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Re: [libvirt] [Qemu-devel] Re: Supporting hypervisor specific APIs in libvirt

On 03/23/2010 01:23 PM, Daniel P. Berrange wrote:
On Tue, Mar 23, 2010 at 08:00:21PM +0200, Avi Kivity wrote:
On 03/23/2010 06:06 PM, Anthony Liguori wrote:
I thought the monitor protocol *was* our API. If not, why not?
It is.  But our API is missing key components like guest enumeration.
So the fundamental topic here is, do we introduce these missing
components to allow people to build directly to our interface or do we
make use of the functionality that libvirt already provides if they
can plumb our API directly to users.

Guest enumeration is another API.

Over the kvm call I suggested a qemu concentrator that would keep track
of all running qemus, and would hand out monitor connections to users.
It can do the enumeration (likely using qmp).  Libvirt could talk to
that, like it does with other hypervisors.
The libvirt QEMU driver started out as a fairly simple "concentrator" not
doing much beyond spawning QEMU with argv&  issuing monitor commands. The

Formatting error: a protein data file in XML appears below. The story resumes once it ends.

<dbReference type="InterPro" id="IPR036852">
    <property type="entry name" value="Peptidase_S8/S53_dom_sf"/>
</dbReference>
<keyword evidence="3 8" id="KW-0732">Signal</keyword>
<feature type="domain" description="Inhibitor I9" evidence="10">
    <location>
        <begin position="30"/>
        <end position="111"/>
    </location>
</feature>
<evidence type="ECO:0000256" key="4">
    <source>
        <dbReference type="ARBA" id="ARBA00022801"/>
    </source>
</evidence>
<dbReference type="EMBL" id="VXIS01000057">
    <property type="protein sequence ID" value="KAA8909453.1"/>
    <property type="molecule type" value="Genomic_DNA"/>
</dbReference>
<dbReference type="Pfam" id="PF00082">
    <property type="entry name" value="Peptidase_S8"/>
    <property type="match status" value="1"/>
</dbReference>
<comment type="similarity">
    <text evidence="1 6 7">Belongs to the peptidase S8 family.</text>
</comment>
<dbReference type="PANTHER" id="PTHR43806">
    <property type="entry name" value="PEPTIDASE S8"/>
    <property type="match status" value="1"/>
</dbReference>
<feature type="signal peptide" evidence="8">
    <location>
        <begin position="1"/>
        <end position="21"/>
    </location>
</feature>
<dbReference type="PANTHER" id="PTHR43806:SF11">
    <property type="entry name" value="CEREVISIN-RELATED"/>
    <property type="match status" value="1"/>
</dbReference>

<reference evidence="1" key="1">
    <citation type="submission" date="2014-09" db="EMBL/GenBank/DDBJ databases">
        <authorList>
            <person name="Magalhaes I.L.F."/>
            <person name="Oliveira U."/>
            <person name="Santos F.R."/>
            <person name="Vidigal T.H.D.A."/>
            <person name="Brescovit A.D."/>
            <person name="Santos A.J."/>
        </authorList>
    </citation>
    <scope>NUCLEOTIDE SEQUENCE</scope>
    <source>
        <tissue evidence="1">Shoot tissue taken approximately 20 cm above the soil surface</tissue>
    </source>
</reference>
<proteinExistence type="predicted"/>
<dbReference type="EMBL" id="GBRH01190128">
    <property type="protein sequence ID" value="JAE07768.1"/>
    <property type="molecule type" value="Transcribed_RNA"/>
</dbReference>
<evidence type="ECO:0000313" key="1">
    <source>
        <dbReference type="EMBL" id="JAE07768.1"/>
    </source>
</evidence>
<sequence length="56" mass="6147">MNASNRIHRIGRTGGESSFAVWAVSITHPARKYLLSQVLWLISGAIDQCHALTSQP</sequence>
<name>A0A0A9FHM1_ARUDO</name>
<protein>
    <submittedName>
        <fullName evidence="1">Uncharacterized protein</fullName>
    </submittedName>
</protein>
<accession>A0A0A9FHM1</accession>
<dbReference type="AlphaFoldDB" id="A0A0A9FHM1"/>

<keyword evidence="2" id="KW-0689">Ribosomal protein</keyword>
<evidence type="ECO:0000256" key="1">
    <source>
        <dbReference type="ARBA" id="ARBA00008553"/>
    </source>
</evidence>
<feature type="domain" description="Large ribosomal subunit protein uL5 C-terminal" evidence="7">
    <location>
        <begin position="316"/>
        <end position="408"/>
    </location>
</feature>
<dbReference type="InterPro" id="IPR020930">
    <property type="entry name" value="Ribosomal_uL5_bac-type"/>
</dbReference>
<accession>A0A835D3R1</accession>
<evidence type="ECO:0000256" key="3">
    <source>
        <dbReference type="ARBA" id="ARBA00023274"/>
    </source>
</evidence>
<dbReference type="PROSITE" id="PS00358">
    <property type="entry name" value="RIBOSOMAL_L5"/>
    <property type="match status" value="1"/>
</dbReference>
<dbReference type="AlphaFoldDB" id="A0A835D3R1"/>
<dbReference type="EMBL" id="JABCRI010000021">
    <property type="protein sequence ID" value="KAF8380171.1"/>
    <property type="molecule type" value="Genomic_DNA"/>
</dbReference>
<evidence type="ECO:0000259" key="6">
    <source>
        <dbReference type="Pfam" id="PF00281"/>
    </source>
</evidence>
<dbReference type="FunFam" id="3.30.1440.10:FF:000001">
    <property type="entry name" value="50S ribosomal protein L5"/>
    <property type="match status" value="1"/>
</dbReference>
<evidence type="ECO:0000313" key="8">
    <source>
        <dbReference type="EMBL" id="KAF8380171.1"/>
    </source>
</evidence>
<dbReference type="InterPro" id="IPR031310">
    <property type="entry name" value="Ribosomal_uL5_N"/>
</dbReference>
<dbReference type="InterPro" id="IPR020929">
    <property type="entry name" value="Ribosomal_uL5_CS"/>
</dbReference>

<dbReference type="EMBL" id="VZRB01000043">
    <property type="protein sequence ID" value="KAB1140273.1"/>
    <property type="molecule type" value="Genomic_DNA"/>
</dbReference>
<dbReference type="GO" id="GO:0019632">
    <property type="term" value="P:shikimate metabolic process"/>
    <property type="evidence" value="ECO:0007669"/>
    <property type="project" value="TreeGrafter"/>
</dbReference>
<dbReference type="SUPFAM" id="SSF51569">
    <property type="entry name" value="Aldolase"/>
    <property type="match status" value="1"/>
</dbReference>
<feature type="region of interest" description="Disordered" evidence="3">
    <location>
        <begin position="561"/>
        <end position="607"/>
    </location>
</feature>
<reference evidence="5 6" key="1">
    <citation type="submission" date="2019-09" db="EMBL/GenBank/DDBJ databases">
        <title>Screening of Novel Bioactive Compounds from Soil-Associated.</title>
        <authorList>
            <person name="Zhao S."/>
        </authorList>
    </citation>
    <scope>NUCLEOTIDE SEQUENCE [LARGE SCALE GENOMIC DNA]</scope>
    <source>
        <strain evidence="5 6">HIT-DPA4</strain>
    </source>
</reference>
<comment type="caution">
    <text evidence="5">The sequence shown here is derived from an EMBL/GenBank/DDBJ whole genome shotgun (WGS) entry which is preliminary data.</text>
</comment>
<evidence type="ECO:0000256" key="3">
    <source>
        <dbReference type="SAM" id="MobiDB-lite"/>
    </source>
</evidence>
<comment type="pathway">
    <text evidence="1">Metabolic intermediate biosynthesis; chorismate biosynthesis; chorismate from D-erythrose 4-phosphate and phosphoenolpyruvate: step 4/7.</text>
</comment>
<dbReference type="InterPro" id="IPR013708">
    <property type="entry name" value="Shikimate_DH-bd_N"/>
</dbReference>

host concentrator inevitably needs to be involved in the OS level integration
with features such as cgroups, selinux/apparmounr, host NIC management,
storage, iptables, etc. If you look at the daemons for Xen, VirtualBox,
VMWare, that other libvirt drivers talk to, they all do faaaaar more than
just enumeration of VMs.

But with Xen, VirtualBox, and VMware, if you create a VM through the native interfaces, you'll see that virtual machine with libvirt. virt-top will show meaningful results for those VMs and almost all of libvirt's functionality will work as expected.

Likewise, if you create a virtual machine with libvirt, when you do an xm list, run the VirtualBox GUI, or use VirtualCenter, you see that guest and you can interact with it through those interfaces.

What that means is that if you write a libvirt application and need to use a feature that libvirt doesn't support for xen, you can also fall back to the Xend API.

That's currently missing with qemu.

  A QEMU concentrator may start out simple, but it will
end up growing over time to re-implememt much, if not all, the stuff that
libvirt already provides for QEMU in terms of host level APIs. If the core
problem here is to provide app developers access to the full range of QEMU
functionality, the re-implementing the entire of the libvirt QEMU driver is
rather over the top way to achieve that.

The goal is not to replicate libvirt but to let a more complete, qemu specific API co-exist with libvirt just as is implemented for almost all of the other hypervisors libvirt supports.


Anthony Liguori


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